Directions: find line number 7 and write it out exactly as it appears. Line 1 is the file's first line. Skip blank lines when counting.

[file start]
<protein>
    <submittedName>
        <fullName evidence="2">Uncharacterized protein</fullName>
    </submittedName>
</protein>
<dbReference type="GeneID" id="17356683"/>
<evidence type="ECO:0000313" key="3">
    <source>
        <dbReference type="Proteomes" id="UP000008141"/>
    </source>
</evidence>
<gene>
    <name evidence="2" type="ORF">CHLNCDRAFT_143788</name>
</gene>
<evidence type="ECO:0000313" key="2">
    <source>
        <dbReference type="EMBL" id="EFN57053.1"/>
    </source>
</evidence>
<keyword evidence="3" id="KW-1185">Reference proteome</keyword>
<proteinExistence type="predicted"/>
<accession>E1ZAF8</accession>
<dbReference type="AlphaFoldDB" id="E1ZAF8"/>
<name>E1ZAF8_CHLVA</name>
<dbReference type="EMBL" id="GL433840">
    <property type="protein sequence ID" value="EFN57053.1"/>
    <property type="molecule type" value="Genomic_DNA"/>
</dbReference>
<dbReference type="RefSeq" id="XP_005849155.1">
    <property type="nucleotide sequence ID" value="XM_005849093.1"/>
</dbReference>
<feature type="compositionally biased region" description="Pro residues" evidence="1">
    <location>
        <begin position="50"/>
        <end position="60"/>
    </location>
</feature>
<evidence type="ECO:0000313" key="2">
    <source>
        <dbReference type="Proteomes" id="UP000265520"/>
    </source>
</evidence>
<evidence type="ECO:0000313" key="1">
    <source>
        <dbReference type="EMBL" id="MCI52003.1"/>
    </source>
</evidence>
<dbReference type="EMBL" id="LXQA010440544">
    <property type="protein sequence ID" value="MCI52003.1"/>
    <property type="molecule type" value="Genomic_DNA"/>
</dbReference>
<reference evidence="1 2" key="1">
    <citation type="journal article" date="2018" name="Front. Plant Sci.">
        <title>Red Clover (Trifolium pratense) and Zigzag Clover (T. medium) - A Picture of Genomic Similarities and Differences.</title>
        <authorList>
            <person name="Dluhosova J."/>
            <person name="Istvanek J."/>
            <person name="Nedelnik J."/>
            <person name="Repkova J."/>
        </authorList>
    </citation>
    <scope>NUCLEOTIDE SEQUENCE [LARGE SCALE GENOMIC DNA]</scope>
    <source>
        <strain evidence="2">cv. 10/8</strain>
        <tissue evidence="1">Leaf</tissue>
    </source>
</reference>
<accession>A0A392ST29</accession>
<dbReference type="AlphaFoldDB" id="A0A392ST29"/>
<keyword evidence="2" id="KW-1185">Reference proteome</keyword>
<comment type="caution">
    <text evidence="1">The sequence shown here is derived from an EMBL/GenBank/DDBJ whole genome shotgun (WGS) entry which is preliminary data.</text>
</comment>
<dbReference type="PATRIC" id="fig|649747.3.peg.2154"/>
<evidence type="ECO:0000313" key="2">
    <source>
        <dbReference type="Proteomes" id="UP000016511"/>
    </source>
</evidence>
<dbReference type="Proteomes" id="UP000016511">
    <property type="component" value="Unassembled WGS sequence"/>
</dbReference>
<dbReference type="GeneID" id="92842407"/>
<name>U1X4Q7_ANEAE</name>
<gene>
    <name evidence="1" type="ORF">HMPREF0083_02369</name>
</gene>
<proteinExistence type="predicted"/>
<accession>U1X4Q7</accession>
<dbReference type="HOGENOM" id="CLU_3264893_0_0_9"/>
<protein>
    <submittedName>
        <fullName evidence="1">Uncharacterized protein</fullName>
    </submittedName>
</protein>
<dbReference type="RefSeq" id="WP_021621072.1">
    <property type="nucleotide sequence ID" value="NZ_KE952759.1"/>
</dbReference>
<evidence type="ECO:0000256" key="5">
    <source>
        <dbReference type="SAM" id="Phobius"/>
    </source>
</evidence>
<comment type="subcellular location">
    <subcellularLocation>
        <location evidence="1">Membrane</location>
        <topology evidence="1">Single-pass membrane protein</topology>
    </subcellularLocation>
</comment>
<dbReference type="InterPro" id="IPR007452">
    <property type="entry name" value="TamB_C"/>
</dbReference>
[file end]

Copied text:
<evidence type="ECO:0000313" key="3">